I have a friend who is a child psychoanalyst. He is in his fifties, has a great deal of experience in his field, and belongs to one of the most prestigious psychoanalytic institutes in the United States.
When I mentioned Charlotte's Web to him, his face fell and his voice sunk to a whisper. "I read that book when I was eight years old and I cried for three days."
"When Charlotte died, I cried for three days!" He won't be reading that one to his kids.
When I was in third grade, I read the book after my mother bought it for me at my school's book fair. I treasured it and Stuart Little because I had selected them myself, because they were hardcovers and came in a fancy box, and because she she actually bought them for me when I was sure she'd say "no."
I loved the illustrations. I loved the story. I don't remember crying when Charlotte died, although I know I must have been sad. I felt sorry when the book ended.
Armed with my friend's reminiscences, I proceeded with caution while reading Charlotte's Web to my sons, then ages eight and six, ready to reassure them that Charlotte lives a full life, has babies, and experiences the satisfaction of achieving her main goal, the salvation of Wilbur. I even bought a children's book, David L. Rice's Lifetimes,
which details the life cycles of a number of plants, animals, and insects, ranging from giant sequoias that last around 2,000 years to mayflies, who live only one day. I wanted to be able to document that Charlotte lived a long life for her species.
My boys never asked about Charlotte or her death. Taking me completely by surprise, they asked why the goose lays eight eggs, but one of them never hatches.
We were all walking uphill to the tram stop when the boys started discussing the scene in the book when the baby geese are born. Then came,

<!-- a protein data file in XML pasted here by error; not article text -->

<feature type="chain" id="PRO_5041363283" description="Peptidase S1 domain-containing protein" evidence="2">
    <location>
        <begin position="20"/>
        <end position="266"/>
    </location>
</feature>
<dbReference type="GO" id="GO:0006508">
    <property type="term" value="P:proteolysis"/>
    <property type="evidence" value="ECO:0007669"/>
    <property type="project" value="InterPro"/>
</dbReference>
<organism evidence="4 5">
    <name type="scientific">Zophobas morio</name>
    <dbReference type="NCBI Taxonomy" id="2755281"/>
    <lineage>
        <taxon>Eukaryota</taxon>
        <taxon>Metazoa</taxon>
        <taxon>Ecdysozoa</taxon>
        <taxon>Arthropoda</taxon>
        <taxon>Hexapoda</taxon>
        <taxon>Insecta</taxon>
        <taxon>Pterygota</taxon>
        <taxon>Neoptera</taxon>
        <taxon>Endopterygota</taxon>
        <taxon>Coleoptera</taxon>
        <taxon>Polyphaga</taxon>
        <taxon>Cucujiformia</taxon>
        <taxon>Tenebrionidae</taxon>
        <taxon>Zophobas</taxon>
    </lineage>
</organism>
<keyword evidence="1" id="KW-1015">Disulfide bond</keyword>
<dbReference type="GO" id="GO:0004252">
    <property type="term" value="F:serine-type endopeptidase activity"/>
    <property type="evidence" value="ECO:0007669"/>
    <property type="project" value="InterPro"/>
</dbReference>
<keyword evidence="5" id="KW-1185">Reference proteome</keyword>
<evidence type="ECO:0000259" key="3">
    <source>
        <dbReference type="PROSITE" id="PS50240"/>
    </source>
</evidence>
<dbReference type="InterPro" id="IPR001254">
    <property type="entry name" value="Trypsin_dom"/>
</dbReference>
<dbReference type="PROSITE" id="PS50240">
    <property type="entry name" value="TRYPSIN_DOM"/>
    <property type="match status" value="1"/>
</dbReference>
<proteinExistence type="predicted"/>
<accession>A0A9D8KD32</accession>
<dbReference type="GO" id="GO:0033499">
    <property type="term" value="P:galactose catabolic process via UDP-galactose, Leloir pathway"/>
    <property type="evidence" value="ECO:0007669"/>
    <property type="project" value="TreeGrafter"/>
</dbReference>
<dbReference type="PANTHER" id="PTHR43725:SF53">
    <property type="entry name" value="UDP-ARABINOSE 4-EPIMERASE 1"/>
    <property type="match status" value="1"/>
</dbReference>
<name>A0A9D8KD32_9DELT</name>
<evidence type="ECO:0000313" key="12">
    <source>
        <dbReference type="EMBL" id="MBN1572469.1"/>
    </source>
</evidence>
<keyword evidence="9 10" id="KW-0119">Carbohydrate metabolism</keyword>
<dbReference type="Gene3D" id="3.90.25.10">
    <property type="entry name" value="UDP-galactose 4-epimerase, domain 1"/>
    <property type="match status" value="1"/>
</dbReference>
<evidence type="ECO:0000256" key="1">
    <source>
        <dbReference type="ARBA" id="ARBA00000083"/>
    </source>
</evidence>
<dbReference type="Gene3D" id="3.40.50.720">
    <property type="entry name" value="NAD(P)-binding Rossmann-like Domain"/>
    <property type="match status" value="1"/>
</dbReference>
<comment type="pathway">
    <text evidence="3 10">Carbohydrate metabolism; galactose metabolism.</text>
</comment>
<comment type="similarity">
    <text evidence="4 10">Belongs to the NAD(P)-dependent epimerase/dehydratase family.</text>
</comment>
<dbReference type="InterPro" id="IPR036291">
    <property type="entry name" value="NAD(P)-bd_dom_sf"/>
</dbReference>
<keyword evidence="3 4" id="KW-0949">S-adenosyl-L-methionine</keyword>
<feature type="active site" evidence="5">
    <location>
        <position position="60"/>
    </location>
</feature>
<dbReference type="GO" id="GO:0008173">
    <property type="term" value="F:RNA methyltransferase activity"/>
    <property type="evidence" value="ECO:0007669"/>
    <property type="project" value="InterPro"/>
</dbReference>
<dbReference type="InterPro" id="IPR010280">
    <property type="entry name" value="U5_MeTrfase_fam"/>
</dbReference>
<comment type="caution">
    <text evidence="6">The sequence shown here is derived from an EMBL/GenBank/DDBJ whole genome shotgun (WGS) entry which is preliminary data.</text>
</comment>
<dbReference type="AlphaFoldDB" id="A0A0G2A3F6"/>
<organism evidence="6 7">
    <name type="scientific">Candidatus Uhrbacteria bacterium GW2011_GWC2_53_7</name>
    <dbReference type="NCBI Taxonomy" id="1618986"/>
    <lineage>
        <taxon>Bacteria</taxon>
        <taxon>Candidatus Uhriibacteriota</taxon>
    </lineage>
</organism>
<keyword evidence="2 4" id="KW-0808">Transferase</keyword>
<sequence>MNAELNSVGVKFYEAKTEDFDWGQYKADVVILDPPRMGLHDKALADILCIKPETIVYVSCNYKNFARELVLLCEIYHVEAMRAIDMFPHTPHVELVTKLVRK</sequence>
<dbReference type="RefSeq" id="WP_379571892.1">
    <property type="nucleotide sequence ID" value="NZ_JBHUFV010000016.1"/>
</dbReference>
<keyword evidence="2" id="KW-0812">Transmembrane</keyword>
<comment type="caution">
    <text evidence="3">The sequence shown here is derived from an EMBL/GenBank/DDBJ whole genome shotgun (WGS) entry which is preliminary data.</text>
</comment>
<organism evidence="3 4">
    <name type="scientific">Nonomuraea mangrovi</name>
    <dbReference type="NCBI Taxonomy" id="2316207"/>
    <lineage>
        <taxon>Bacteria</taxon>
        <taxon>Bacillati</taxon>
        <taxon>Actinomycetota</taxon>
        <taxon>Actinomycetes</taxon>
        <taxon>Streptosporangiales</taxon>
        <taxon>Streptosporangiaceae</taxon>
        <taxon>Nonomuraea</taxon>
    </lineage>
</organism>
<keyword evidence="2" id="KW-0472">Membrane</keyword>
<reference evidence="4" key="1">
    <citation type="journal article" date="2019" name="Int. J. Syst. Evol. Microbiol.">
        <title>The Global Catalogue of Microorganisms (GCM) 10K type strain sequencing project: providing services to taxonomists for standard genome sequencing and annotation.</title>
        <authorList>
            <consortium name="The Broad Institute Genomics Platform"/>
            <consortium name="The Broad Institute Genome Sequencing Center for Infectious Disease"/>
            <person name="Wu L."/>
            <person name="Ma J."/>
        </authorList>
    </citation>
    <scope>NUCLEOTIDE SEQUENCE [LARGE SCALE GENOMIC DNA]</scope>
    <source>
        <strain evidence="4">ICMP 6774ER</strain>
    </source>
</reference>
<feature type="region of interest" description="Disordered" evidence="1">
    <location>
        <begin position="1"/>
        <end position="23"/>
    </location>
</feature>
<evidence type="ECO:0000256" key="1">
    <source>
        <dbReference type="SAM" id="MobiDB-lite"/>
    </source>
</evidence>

"Why doesn't that egg hatch?" I had the answer the goose gives herself all ready: "I don't know. It's a dud, I guess."
But they were not satisfied.
"That's just something that happens in nature sometimes."
"Did that ever happen to you, Mommy?"
Now came the moment where I didn't want to answer. If I tell the truth, I'll scare them, I thought. If I don't, I'm lying. What good answer could I give?
"Yes," I said. "It did."
"That is just one of those things. Sometimes an animal or a baby just stops growing, and no one knows why."
Is that the answer I should have given? It certainly had them talking. "The one that didn't live!" is a phrase I have heard more than once.
"Besides," I told them, thinking up a distraction too late, "That goose egg turns out to be really important. Because of that egg, Charlotte gets saved from an untimely death: Avery tries to whack her out of her nest with a stick, but falls backward onto Wilbur's trough, under which lies a goose egg that never hatched. The stink of rotten egg drives Avery out of the barn." A friend of mine leaned toward lying or distraction, disapproving when she learned I'd told the kids the truth. But my hunch is that children ask questions like this when they already know the answer. They must have picked up, at some time and in some way, that I'd experienced a loss and felt sad about it. My younger son had not been born yet when I had my miscarriage, but the eldest was a year old, and I'd had to hire a sitter for the day in order to go to the doctor, and he must have noticed that I wasn't feeling good and wasn't available. In fact I'd been doubled over with cramps so bad they made me vomit in the bathroom, and he'd been alone for about fifteen minutes of that. He may have been watching Barney, at the time, but he probably realized something was up. Death is a shocker and a taboo topic because most people living in Western industrialized countries don't see much of it. My daughter cried when Charlotte died. She is almost nine years old, and "it's so sad, Mommy!" I couldn't find the Lifetimes book the night I finished reading her Charlotte's Web, and had to read her a page of a Beverly Clearly Ramona book--Ramona's endlessly amusing misadventures distracted her. But my daughter did not cry for three days, and I think it would have been a mistake to pretend that Charlotte comes back to life. I told her all the things I had been planning to tell the boys about Charlotte, and I told her that death is a part of life. I could see from the look on her face how unfair that was, so I moved on to Charlotte's babies and life going on.